Run 2 managers at Production
Run 2 managers at Secondary
Run a Failover Manager on an ESXi server at Production, but have a "CLONE" of that Failover manager VM on an ESXi server at secondary, but powered off.

The Failover Manager would facilitate the manager tiebreaker in the event of a link failure to keep the primary site online.

You keep a failover manager "turned off" at the secondary site. In the event of a site catastrophe (Major failure/power/fire/flood/tornado etc) You can turn ON the failover manager at the secondary site, it will re-establish quorum, and now your secondary site can be brought up as a recovery site.
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dan swatman
Occasional Visitor

Re: Left Hand P4300

Perfect that makes sense, one follow up question would be why run the FoM on an ESXi since I have production ESX's at each location? What happens if I run the FoM on the production esx at the primary and have the powered of clone at the secondary site sitting on the ESX.

teledata
Respected Contributor

Re: Left Hand P4300

You certainly can run on the production ESX boxes. Just make sure you use local storage for the FoM.

The reason I sometimes elect to use ESXi is as follows:

Let's say you have a power failure, your ESX boxes reboot, they take a long time to timeout connecting to your Lefthand iSCSI targets. Your FoM can't come online until your ESX box completely finishes the boot process.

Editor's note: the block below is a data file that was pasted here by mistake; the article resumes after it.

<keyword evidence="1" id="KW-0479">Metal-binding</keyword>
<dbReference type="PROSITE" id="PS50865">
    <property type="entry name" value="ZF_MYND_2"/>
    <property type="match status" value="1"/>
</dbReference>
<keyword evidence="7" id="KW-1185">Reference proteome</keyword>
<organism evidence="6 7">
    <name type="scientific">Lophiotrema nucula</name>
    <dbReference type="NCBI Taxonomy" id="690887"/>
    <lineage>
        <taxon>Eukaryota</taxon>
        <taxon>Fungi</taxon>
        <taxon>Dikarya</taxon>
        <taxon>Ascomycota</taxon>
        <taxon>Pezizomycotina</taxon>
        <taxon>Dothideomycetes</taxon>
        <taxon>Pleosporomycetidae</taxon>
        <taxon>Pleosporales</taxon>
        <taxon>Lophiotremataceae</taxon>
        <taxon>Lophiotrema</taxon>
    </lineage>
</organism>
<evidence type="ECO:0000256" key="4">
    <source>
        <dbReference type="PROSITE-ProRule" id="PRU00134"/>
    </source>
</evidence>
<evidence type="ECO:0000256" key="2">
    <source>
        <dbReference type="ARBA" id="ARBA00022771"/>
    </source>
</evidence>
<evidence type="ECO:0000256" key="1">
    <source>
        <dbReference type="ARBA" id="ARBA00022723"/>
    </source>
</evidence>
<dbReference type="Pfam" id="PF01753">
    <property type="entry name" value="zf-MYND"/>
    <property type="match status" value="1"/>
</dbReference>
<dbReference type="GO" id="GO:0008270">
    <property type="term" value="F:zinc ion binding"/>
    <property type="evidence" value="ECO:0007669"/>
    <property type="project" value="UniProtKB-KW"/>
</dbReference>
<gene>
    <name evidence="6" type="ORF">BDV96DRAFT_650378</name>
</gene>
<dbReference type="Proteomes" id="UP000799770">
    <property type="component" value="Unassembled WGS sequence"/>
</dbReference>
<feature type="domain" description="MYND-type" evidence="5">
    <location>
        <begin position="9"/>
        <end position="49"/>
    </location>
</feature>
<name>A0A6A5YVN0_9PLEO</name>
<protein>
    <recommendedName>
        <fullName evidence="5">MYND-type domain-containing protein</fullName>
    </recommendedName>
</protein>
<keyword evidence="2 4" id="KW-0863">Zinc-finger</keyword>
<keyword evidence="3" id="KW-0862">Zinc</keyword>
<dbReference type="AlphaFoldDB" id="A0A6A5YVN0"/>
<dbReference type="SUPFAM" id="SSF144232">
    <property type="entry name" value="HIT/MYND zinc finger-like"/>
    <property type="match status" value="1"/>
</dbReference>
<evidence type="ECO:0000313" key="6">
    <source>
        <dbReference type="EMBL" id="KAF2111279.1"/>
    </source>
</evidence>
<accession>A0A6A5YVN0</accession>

The ESXi box using local storage only can boot quickly, and launch the FoM thus getting your quorum re-established faster.

Plus I usually have some leftover hardware from a virtualization consolidation project, and have some management tools VMs running on an ESXi box anyway, so It's certainly not a requirement, but I like the recovery design of using an off-cluster ESXi utility host.
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rdsworks
Occasional Visitor

Re: Left Hand P4300

I'm new to HP SANs and am trying to configure something every similar to what you mention here.

 

I have two HP P4300 in two sites, in order to have each site work independently if the fiber is cut would I need to create two clusters?

 

Which method would be best to use for having the data available at both sites?

 

Thanks,

 

Dan

oikjn
Honored Contributor

Re: Left Hand P4300

You can never have two copies of a LUN available on two different sites while the two sites aren't in communication with eachother.  Ask youself how it should handle a situation where one site writes anything to the LUN and then the other site writes something else to the same spot!

 

read up on the DR manual HP provides as that should help with your planning.  With two independent clusters, you can always do failover/failback and/or read-only access while the primary is available.  For a single multi-site cluster, there are other complications, but if the link goes down ONE site will work and the other won't, you can design which will stop, but one simply has to stop to prevent data corruption of the cluster and corrutption is more of a problem than uptime is.